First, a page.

Code red leaves students unnerved

Despite repeated drills, students still shaken by October code red.


Macey Merino

Students in social studies teacher Peter Viola’s room reenact the code red drill that took place on October 17.

You hear an announcement over the intercom and your heart starts pounding. Your hands begin to shake. It seems so silent that you can feel the blood rushing through your veins and your vision goes blurry. You’re crunched in a corner with 20 other students who are all thinking the same thing as you are: It’s finally happened to my school.

Students have heard stories about this moment and seen stories on TV. Despite multiple drills, students still felt caught off guard and defenseless. Some teachers are prepared for this moment; some are not. Some students begin to joke, trying to make light of the situation; others start stacking chairs on top of desks in front of the door with no hesitation.

On October 17, a real code red was implemented. Since that scare, students and teachers have been on edge.

“As soon as I heard the announcement, I went into action immediately. We enacted our plan precisely, but once we were in our positions, it became real to me. I told the kids to say a silent prayer,” film teacher Catherine Espinosa said.

The drills conducted in previous months have prepared students with information of what to do during a code red, but nothing can prepare a student for when it is actually happening.

This time, however, there was no shooting or tragedy. Thankfully, it was just a misunderstanding.

Security specialist Jermaine Hollis said, “During the code red at the end of the day, a teacher saw two unnamed students jump the back gate and notified security. As soon as I heard this, I rushed into action mode along with security team members John Bradshaw and Demetrius Brown and SRO Brittany Assam. We found out they were students and immediately I felt relief. That experience prepared us for the real deal.”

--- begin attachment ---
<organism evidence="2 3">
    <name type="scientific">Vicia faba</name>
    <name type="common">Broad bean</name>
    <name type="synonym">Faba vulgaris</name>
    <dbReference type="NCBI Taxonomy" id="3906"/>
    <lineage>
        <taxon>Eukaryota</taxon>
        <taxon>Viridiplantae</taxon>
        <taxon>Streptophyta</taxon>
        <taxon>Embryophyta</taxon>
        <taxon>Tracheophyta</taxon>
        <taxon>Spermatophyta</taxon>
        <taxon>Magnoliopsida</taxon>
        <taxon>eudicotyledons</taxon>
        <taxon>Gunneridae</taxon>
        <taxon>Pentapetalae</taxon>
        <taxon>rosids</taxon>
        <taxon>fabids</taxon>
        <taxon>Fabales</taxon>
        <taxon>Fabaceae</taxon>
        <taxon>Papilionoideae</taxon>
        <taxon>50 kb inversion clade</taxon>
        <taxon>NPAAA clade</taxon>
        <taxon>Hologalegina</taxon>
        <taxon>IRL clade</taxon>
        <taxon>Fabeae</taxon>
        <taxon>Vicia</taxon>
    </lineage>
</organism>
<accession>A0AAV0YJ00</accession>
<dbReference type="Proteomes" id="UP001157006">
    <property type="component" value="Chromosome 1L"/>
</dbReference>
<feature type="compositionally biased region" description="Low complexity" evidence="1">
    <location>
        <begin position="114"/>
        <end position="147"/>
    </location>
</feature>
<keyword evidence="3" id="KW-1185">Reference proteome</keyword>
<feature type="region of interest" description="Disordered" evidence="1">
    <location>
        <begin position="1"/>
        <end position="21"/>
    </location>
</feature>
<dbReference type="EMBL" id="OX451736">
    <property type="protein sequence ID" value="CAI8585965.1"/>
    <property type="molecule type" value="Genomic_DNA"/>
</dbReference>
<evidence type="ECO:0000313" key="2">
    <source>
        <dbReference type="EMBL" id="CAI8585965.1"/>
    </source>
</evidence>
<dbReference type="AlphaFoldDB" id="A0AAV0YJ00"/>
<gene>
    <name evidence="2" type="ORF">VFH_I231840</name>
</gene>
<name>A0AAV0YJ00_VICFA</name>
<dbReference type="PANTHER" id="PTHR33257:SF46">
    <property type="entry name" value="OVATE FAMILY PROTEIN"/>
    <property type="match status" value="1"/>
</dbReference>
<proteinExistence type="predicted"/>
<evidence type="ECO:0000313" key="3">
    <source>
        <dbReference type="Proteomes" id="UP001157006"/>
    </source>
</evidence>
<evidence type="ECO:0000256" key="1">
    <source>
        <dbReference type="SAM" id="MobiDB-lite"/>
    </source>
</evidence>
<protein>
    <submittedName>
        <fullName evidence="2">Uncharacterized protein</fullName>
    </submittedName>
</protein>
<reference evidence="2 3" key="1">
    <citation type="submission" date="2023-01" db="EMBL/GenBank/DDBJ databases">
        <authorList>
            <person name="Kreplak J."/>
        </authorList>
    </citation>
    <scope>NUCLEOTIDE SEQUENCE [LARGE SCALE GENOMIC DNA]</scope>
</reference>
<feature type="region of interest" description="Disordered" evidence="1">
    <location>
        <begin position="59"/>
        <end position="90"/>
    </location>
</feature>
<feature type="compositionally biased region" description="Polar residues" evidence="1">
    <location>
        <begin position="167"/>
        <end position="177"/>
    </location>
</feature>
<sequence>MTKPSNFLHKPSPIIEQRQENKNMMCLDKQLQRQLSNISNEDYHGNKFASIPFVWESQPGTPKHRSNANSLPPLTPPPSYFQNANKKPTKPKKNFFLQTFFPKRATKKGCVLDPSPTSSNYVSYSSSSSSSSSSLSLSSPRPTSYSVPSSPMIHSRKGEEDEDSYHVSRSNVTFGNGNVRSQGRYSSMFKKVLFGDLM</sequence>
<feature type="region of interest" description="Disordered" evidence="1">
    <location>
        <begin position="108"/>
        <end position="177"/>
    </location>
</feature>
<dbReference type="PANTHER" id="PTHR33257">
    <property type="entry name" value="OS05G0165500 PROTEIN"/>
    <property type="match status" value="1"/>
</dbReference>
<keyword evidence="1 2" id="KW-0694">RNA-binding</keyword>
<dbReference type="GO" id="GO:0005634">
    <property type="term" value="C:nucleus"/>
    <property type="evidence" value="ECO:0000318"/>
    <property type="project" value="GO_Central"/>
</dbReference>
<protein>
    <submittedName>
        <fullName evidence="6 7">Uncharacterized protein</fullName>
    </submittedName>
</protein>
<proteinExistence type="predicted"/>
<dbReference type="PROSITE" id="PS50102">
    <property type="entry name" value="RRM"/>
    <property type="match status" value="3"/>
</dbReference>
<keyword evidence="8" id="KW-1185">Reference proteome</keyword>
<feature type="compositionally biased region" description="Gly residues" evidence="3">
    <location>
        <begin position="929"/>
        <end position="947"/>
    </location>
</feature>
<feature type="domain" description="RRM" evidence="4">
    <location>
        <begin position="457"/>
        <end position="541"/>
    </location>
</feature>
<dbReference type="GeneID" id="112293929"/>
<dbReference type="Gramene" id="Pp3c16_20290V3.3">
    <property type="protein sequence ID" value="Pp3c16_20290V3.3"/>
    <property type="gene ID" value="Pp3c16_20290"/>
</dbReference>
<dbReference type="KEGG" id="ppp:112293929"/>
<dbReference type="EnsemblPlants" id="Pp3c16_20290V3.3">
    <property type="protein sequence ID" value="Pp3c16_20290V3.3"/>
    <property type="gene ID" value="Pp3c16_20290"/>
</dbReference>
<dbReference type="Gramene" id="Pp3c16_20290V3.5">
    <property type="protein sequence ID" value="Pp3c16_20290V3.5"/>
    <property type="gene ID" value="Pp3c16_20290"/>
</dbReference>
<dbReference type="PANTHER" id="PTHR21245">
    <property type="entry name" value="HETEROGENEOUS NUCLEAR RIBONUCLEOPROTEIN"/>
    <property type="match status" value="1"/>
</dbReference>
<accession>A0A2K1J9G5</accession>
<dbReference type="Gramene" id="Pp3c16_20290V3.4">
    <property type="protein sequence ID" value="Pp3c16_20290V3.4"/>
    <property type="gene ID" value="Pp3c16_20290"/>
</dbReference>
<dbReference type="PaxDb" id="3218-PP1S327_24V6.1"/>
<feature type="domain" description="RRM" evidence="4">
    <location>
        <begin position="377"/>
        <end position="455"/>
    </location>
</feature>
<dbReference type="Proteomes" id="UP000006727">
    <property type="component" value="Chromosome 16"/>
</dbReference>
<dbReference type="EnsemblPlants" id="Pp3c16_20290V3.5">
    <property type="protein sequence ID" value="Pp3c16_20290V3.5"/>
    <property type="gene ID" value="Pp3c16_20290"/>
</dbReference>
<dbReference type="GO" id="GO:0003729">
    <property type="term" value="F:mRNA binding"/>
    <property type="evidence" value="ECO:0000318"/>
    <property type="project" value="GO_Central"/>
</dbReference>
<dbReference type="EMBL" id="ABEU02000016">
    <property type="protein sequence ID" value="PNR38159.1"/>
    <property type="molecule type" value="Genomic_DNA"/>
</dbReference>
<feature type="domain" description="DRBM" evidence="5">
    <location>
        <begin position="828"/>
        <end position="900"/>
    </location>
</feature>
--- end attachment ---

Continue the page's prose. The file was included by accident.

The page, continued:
Senior Silvana Garcia was locked in the nurse’s office with eight other people and experienced panic.

“I was terrified…we were in the nurse’s office stuffed and stacked on top of each other, not aware of what might have caused this drill,” Garcia said.

In room 425, the sudden intercom also sent students into panic mode. Senior Andrea Ochoa knew exactly what to do.

“I felt confused and in disbelief because the bell was [going to] ring soon, but with my fight or flight instincts, I immediately went into fight mode,” Ochoa said.

Fueled by adrenaline, she got the students to do as much as they could to barricade the doors. She ordered them to huddle in the corner, armed with books, water bottles and various other classroom items as makeshift weapons. Knowing the grave situation they were in, she told her classmates to send final messages to their loved ones. For five agonizing minutes, no one spoke. They were petrified with fear, until finally assistant principal Mary DeArmas came on the intercom to call off the drill, causing the whole class to resume normal activity. People shakily got up from where they were hiding in 425, hugging each other tightly, comforting those who were on the brink of breaking down.  

Even with the numerous drills in the beginning of the year, no one could have been emotionally prepared for this event. Thankfully, most teachers and students knew what to do, and will be better prepared for future code reds.

On November 29, a monthly code red drill took place–the first one to occur since the real code red happened on October 17. The aim of the drills is to show students and teachers how to handle any potential situation.